In 1976, Texas voted for Carter in another very close contest.  Texas gave then-governor Carter the 26 electoral votes that helped him get to 290 and victory.

What a difference for today’s Democratic Party.

Not long ago, there were Texas Democrats like Senator Lloyd Bentsen, a conservative Democrat.  He defeated then-businessman George H.W. Bush for the U.S. Senate in 1970.  

The history of Democrats in Texas makes for very enjoyable reading, as you can see in this rather lengthy but fascinating history of the party.  I found this part on recent Texas history so important:

Factional infighting in the Democratic party declined during the 1960s. First Johnson’s presidential ambitions and then his presidency dominated Texas politics in that decade. In 1959 the state legislature authorized a measure moving the Democratic primary from July to May and permitting candidates to run simultaneously for two offices, thus allowing Johnson to run for the Senate and the presidency. (This measure, dubbed the LBJ law, also benefited Lloyd Bentsen’s dual run for the vice-presidency and the Senate in 1988.)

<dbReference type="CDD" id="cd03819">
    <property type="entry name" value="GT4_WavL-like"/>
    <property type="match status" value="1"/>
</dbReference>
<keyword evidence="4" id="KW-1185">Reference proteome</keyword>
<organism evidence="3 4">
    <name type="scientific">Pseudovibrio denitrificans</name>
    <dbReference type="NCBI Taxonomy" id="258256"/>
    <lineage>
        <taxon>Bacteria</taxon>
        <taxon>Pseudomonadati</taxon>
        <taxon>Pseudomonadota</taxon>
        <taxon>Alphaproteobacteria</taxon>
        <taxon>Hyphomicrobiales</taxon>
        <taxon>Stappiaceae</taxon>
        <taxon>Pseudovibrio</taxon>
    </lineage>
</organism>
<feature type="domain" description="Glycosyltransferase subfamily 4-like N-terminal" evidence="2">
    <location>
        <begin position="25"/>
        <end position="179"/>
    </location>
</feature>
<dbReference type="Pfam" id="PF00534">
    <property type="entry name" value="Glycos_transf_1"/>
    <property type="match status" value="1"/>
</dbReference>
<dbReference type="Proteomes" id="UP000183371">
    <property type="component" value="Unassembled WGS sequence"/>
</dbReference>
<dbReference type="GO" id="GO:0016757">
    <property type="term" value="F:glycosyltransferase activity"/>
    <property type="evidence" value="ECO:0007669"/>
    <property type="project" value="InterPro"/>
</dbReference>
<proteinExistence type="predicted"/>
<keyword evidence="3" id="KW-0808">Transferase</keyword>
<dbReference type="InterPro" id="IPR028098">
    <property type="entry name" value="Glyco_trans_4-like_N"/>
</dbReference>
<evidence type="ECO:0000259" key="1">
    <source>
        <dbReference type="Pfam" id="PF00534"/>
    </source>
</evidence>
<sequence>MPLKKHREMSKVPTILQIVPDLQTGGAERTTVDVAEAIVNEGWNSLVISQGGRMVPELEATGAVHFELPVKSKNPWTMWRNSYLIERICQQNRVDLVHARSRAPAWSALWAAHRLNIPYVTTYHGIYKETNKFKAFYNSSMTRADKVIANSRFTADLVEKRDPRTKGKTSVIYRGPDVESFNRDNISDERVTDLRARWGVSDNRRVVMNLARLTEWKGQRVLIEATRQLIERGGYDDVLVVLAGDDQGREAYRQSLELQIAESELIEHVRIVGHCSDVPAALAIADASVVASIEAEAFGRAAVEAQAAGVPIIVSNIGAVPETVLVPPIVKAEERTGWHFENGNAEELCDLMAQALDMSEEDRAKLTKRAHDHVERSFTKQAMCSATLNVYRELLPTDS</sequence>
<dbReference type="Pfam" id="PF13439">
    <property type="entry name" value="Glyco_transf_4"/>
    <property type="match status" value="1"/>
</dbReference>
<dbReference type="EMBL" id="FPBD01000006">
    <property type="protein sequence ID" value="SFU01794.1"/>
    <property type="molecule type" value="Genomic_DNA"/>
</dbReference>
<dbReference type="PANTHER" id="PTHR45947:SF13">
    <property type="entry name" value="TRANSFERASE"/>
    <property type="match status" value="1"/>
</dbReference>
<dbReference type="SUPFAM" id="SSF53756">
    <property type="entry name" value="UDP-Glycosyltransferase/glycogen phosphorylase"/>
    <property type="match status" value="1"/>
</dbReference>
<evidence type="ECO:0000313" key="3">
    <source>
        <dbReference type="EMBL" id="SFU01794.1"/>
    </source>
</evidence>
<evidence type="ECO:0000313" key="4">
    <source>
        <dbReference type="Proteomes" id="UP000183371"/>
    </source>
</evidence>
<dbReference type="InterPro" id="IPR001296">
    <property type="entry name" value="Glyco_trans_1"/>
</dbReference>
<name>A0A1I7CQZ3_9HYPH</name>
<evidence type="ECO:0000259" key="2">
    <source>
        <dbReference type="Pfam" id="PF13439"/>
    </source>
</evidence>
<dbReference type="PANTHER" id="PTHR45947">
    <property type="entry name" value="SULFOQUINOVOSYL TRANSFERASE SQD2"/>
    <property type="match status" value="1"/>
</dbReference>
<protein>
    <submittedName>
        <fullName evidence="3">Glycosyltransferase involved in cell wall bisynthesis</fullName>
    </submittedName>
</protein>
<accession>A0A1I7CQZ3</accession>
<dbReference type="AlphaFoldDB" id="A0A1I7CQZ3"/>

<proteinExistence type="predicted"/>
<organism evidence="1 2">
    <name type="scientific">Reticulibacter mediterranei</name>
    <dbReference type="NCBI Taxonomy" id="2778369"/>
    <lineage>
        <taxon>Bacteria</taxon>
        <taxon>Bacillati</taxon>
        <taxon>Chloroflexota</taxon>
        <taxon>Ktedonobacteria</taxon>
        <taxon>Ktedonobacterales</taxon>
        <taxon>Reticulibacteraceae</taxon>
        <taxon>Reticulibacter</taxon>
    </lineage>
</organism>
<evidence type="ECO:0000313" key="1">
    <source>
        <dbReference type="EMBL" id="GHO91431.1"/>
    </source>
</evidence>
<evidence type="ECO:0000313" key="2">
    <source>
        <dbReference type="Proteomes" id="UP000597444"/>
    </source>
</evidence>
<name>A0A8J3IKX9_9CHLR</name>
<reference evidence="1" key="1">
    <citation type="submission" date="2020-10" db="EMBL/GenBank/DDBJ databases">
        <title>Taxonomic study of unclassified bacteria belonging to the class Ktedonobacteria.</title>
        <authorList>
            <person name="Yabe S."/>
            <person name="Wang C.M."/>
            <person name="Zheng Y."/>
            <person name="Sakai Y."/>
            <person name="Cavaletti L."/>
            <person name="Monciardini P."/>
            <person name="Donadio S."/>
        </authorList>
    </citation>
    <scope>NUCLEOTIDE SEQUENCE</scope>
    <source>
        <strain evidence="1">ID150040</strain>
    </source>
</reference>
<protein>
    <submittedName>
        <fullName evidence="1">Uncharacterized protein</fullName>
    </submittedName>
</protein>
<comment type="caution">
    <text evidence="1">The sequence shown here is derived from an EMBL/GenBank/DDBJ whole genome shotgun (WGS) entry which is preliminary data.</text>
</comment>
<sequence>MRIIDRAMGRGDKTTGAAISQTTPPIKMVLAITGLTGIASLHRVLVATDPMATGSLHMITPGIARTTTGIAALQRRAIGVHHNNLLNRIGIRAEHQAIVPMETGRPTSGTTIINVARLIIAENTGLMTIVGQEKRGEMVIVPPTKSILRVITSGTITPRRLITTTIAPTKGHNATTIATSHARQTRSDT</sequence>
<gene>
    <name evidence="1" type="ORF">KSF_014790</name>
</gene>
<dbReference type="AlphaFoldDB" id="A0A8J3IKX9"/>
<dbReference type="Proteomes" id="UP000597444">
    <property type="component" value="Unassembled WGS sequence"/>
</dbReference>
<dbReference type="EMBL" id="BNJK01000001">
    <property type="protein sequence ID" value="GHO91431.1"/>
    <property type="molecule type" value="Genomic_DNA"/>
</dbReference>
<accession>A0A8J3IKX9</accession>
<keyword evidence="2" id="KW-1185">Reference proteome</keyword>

Despite efforts by the Democrats of Texas to secure the support of state convention delegates and power within the party machinery, conservative Democrats retained control. Through the work of LBJ and the Viva Kennedy-Viva Johnson clubs, the Democrats narrowly carried Texas in 1960, reversing the direction of the 1952 and 1956 presidential elections in Texas.